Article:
Florida Keys News
Monday, January 7, 2013
Congressman Garcia returns to his Cuban roots for Key West swearing-in

Sunday afternoon was all about Joe Garcia.

Standing before family, friends, supporters and nearly a dozen elected officials at the San Carlos Institute on Key West's Duval Street, U.S. Rep. Garcia was sworn in by Monroe County Judge Peary S. Fowler, as Garcia's daughter, Gabriela, held the Bible.

Garcia beat Republican incumbent David Rivera in the November election after Rivera became embroiled in controversy involving a federal grand jury, ethics violations and a missing FBI witness. Rivera had handily defeated Garcia, a Democrat, in 2010.

Garcia will be sworn in for a second time today at noon at Miami Dade College in Kendall by Bob Graham, former senator and governor of Florida. Garcia represents South Florida's District 26, which includes two counties, western Miami-Dade and Monroe, in the U.S. House of Representatives.

"It means a great deal to me to be here today [at the San Carlos]," he said. "I will work every day for the people of Monroe County."

Garcia told the audience that he found out after being sworn Thursday in Congress that he was assigned to the Natural Resources Committee, which means greater access to important environmental issues facing the county and state, like offshore drilling and water quality. He will also serve on the U.S. House Committee on the Judiciary, which is responsible for legislation pertaining to immigration reform.

Garcia was raised by his Cuban-exiled parents, Joe, who worked at a car wash after arriving in America, and Carmen, a waitress at a Howard Johnson's who later become a beautician. Garcia mowed grass and worked in construction to pay his way through the University of Miami and eventually earn a law degree.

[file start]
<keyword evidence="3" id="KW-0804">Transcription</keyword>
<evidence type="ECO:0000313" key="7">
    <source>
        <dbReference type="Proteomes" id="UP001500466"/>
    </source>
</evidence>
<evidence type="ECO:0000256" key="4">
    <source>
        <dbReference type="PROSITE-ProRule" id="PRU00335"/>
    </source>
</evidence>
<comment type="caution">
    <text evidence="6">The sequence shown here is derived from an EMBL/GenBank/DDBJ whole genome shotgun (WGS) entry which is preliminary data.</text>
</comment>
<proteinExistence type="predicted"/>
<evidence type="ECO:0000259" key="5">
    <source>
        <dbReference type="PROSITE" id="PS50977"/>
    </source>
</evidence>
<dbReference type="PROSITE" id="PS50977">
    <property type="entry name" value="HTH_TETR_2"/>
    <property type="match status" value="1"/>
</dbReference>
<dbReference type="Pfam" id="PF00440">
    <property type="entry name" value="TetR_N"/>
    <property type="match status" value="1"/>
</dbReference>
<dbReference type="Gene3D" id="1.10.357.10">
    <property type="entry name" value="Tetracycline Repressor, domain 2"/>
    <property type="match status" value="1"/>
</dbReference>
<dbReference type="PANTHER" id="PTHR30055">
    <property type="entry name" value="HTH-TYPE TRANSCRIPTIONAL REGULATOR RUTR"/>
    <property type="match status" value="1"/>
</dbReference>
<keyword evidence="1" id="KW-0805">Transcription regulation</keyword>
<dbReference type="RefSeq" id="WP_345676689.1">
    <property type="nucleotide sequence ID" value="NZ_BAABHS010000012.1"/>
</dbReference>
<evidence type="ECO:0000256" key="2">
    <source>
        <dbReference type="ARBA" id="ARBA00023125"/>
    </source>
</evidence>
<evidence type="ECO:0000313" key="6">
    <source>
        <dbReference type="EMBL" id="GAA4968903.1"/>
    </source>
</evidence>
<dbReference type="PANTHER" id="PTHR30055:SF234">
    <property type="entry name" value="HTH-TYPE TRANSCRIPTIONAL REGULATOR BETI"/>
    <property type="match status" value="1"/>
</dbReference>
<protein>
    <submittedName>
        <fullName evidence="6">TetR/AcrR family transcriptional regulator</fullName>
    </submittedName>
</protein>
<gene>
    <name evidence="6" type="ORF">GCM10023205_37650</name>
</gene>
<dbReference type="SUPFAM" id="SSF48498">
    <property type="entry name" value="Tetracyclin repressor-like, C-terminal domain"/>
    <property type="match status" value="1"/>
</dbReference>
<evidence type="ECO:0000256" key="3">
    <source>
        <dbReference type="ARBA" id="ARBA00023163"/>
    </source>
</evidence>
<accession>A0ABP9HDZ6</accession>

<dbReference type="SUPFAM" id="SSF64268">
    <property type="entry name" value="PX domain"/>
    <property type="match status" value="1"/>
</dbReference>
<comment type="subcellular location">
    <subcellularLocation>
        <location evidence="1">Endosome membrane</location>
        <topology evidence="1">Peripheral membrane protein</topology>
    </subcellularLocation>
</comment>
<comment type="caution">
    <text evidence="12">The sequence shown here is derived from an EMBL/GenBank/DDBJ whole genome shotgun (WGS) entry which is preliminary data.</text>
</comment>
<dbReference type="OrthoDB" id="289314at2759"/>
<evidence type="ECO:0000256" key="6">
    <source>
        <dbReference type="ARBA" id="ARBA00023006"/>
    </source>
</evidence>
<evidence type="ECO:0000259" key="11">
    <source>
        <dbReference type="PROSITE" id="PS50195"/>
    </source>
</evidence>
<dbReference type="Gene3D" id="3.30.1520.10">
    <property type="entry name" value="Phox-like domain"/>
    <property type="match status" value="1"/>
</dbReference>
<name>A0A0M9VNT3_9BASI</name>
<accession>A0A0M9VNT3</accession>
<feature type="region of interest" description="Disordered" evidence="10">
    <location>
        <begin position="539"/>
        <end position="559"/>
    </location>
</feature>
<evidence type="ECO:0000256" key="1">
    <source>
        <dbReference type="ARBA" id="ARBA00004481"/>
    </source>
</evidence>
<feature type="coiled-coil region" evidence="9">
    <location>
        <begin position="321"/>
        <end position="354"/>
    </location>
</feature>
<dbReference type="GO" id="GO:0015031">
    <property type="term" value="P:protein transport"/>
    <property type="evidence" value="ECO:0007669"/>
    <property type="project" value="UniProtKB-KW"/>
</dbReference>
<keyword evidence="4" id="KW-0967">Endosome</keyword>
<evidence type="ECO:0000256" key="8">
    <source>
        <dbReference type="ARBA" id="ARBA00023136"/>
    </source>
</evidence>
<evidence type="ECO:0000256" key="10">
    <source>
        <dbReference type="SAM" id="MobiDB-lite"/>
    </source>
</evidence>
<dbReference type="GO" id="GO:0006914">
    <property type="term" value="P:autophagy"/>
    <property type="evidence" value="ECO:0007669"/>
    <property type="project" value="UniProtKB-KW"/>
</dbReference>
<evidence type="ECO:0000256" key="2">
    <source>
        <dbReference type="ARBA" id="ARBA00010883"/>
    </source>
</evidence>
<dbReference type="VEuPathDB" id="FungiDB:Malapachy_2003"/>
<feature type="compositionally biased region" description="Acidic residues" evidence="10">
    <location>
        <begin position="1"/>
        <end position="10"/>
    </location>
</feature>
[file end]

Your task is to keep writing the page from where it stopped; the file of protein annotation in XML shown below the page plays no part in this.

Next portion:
He spoke about the historical link between Cuba and Key West and vowed to bring the two back together again.

"The two are separated by [less than] 90 miles and long to be reunited and hopefully it will happen in the near future," the freshman congressman told the packed house and drew a standing ovation.

He also talked about the Keys' fragile environment and the need to get Washington politicians on the same page as the county. And, he told the crowd, there will be a Conch Republic flag flying in his congressional office in Washington, D.C.

County Commissioner George Neugent reminded Garcia that there is more of the county beyond Key West and the Seven Mile Bridge.

"We have tremendous environmental issues throughout the 120 miles of the Keys," he said. "We also need to look at waste water and storm water."

Commissioner Heather Carruthers pointed toward rising sea levels, catastrophic insurance costs and the need to mend bridges within the sphere of the Capitol as issues needing his attention.

"We have high expectations for you, Joe," Carruthers said warmly.

Key West Commissioner Tony Yaniz urged Garcia to "sing our song" in Washington D.C.

"It is your song, too," he said. "Your courage is our courage. We've got your back."

Rafael Penalver, president of San Carlos Institute, spoke fervently about the history of the building, which was built by Cuban exiles in 1871. In the 1980s, it was restored to its famous glory.

"It stood for values, values of dignity for man," he said. "With all and for the good of all."

Penalver related the importance of Garcia, a Cuban-American, being elected to the halls of Congress, to what must be done for our country today.

"You are now part of a government by the people and for the people," he told Garcia.

Bobby Mongelli, owner of two restaurants on Stock Island and Geiger Key Marina, said he attended the event because he wanted to show his support for a man he knows can make a difference in Washington, D.C.

"I believe in his policy," he said minutes before Garcia walked onto the stage.

"He took a stand for the Cubans," he said with admiration in his voice. "I think we will see him do some great things during his term."

Phyllis Le Conte, of Bahama Village, brought her 4-year-old grandson, Coi, to the swearing-in. The grandmother said it is important to teach young children about the democratic process at a very young age.

"It is very befitting for him to see him (Garcia) work," Le Conte said. "He helped me hand out his flyers when he was campaigning for office. Now Coi gets to see him."

sfrederick@keysnews.com

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